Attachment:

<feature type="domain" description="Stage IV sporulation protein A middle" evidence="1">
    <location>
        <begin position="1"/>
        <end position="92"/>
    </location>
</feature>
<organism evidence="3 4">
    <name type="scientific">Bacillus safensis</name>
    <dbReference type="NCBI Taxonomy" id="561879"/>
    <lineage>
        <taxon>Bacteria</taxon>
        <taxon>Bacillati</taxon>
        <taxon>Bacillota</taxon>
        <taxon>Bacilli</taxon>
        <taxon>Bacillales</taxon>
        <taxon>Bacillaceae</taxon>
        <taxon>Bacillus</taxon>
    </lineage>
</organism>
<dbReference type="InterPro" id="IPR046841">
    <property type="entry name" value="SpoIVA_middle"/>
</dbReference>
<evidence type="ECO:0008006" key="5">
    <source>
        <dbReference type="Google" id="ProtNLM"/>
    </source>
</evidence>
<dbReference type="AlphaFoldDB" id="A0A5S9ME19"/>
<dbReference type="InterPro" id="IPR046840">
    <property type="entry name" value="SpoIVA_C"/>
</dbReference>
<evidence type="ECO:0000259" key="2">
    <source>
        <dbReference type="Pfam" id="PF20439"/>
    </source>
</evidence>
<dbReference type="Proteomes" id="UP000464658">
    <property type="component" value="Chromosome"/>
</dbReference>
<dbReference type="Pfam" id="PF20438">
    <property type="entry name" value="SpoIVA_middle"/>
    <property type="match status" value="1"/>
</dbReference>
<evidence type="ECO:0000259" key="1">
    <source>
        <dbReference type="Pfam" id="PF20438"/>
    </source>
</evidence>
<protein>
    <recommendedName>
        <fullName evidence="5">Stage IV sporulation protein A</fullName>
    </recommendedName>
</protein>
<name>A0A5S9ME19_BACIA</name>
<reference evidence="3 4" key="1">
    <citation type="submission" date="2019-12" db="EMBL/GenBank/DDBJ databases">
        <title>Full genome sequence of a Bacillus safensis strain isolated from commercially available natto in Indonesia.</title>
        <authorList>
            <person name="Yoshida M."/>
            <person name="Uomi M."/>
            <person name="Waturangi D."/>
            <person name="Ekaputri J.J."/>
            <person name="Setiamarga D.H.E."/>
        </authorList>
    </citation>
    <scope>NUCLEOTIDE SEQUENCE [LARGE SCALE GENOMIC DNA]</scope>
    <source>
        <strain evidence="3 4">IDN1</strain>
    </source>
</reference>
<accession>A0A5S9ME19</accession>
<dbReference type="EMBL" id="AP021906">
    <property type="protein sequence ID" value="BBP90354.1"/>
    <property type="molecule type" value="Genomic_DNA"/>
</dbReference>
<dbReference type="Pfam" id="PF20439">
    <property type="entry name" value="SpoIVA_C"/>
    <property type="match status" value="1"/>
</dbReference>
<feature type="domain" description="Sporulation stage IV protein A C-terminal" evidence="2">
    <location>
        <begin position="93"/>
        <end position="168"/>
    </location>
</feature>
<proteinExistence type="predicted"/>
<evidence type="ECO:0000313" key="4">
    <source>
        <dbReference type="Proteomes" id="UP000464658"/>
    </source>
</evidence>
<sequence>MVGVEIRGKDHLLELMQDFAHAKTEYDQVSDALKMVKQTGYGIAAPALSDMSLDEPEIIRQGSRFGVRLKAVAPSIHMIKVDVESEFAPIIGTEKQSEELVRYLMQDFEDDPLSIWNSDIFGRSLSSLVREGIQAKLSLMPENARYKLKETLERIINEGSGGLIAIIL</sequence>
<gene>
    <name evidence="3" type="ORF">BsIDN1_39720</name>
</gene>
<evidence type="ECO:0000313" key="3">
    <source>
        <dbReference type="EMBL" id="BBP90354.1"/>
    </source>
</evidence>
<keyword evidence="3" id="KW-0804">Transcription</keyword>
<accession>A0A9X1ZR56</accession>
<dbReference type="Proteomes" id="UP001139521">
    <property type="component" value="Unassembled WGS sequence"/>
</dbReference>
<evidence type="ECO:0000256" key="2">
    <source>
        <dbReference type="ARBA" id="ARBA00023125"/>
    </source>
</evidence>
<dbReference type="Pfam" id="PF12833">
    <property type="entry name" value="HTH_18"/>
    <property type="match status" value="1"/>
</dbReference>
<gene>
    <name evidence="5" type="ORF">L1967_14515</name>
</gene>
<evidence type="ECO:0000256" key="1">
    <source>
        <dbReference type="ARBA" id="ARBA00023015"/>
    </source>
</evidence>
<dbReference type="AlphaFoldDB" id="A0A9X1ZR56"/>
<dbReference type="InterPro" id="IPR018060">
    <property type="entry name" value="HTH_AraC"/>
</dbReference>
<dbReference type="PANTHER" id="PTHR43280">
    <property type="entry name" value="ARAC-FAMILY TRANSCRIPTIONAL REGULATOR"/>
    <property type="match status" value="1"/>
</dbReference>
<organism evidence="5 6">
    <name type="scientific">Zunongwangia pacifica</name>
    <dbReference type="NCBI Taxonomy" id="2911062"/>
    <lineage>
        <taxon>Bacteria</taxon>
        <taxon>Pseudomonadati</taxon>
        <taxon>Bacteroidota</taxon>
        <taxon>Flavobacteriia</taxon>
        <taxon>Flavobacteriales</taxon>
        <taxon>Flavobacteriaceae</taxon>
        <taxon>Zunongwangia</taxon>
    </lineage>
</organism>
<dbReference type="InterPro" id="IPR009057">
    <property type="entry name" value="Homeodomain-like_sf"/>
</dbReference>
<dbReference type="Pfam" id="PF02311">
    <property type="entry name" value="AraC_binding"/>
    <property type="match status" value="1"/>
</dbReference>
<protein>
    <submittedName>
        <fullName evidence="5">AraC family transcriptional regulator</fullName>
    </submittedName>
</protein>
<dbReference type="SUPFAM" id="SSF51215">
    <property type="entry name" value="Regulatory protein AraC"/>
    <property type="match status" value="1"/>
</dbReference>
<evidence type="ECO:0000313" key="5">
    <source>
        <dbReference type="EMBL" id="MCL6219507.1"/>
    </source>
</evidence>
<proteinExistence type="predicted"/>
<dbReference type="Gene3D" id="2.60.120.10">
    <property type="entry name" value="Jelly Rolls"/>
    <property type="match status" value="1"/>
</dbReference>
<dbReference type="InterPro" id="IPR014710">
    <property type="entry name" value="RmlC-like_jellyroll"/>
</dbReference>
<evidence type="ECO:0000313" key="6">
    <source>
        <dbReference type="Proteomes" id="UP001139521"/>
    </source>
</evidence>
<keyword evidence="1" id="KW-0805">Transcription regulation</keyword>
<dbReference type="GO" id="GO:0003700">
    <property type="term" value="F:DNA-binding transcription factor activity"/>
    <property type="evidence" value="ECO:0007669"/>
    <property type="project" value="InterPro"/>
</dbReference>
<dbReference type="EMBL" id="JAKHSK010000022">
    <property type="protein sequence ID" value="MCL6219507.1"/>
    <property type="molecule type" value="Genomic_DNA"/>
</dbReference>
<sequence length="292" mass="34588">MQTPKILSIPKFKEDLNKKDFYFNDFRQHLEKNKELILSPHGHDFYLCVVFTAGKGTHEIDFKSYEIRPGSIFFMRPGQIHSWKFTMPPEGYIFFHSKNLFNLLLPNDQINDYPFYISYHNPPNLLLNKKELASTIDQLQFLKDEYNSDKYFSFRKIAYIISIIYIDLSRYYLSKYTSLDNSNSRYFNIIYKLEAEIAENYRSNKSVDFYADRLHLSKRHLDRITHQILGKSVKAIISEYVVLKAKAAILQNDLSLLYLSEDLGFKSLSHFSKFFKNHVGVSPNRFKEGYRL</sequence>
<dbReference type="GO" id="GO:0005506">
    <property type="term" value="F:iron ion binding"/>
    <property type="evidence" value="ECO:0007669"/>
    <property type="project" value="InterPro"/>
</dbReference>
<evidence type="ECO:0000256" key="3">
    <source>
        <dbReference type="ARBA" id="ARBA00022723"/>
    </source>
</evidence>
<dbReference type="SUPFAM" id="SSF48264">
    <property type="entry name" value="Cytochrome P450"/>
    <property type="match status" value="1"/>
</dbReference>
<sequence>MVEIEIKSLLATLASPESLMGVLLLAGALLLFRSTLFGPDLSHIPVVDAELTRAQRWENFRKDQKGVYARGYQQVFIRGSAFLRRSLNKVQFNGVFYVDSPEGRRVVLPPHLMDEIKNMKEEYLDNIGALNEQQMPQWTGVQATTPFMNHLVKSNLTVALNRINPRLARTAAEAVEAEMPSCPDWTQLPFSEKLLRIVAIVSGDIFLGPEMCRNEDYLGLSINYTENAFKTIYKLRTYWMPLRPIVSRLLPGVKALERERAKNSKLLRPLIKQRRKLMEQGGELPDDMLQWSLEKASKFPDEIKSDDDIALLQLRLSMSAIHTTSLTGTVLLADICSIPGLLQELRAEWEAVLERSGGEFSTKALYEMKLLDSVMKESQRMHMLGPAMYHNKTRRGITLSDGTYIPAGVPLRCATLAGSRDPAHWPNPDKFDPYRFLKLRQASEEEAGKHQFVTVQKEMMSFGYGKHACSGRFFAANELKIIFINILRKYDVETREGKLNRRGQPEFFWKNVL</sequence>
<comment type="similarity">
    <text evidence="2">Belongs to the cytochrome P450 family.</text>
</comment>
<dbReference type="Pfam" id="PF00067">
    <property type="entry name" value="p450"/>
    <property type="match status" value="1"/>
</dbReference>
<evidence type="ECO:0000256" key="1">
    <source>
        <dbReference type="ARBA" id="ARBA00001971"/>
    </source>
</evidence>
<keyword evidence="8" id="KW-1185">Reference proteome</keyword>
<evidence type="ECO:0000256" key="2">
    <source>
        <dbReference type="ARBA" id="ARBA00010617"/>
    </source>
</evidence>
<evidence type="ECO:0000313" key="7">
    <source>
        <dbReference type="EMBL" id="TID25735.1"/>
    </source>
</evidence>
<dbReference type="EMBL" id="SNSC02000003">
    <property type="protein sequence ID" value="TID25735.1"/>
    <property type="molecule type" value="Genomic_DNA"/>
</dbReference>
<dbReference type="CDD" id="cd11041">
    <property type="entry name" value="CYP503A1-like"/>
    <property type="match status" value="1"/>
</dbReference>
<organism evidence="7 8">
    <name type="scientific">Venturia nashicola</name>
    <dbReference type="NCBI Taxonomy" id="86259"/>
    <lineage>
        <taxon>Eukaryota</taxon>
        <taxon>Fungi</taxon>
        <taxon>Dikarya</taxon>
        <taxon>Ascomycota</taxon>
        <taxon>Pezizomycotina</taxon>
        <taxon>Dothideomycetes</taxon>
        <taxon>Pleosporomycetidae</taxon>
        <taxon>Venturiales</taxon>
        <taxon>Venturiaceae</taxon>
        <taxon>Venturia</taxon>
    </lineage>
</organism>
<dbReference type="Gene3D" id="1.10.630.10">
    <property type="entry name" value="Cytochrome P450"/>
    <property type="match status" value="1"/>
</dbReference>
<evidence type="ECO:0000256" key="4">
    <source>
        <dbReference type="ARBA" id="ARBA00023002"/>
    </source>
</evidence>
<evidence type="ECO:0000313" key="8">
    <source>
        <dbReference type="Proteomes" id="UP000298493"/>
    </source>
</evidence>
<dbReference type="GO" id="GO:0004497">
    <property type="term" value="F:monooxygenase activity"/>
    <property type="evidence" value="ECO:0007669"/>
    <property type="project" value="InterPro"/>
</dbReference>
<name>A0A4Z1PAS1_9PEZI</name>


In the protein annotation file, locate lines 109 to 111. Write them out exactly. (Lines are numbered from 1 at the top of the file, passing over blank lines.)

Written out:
    </source>
</evidence>
<dbReference type="Pfam" id="PF12833">